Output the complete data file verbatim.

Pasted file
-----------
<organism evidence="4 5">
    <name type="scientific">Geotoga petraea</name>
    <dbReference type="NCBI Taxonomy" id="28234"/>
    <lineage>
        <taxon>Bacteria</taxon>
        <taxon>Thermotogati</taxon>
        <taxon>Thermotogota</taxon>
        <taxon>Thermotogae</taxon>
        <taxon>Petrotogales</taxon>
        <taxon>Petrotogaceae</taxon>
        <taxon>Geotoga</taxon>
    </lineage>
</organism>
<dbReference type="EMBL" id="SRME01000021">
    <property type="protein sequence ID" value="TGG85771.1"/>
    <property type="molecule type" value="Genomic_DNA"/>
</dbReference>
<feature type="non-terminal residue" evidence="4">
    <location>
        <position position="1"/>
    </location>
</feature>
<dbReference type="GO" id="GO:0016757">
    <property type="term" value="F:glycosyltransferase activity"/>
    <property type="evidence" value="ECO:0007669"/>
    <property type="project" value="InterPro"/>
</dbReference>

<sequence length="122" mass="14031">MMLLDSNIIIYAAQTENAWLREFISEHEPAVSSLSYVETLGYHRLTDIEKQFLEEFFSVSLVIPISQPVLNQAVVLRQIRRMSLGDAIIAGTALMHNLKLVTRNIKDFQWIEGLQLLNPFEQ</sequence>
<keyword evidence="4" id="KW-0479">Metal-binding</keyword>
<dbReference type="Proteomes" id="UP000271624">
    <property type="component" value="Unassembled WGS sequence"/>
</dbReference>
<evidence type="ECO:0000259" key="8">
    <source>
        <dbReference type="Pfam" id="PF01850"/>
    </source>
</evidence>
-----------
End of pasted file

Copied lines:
<organism evidence="4 5">
    <name type="scientific">Geotoga petraea</name>
    <dbReference type="NCBI Taxonomy" id="28234"/>
    <lineage>
        <taxon>Bacteria</taxon>
        <taxon>Thermotogati</taxon>
        <taxon>Thermotogota</taxon>
        <taxon>Thermotogae</taxon>
        <taxon>Petrotogales</taxon>
        <taxon>Petrotogaceae</taxon>
        <taxon>Geotoga</taxon>
    </lineage>
</organism>
<dbReference type="EMBL" id="SRME01000021">
    <property type="protein sequence ID" value="TGG85771.1"/>
    <property type="molecule type" value="Genomic_DNA"/>
</dbReference>
<feature type="non-terminal residue" evidence="4">
    <location>
        <position position="1"/>
    </location>
</feature>
<dbReference type="GO" id="GO:0016757">
    <property type="term" value="F:glycosyltransferase activity"/>
    <property type="evidence" value="ECO:0007669"/>
    <property type="project" value="InterPro"/>
</dbReference>

<sequence length="122" mass="14031">MMLLDSNIIIYAAQTENAWLREFISEHEPAVSSLSYVETLGYHRLTDIEKQFLEEFFSVSLVIPISQPVLNQAVVLRQIRRMSLGDAIIAGTALMHNLKLVTRNIKDFQWIEGLQLLNPFEQ</sequence>
<keyword evidence="4" id="KW-0479">Metal-binding</keyword>
<dbReference type="Proteomes" id="UP000271624">
    <property type="component" value="Unassembled WGS sequence"/>
</dbReference>
<evidence type="ECO:0000259" key="8">
    <source>
        <dbReference type="Pfam" id="PF01850"/>
    </source>
</evidence>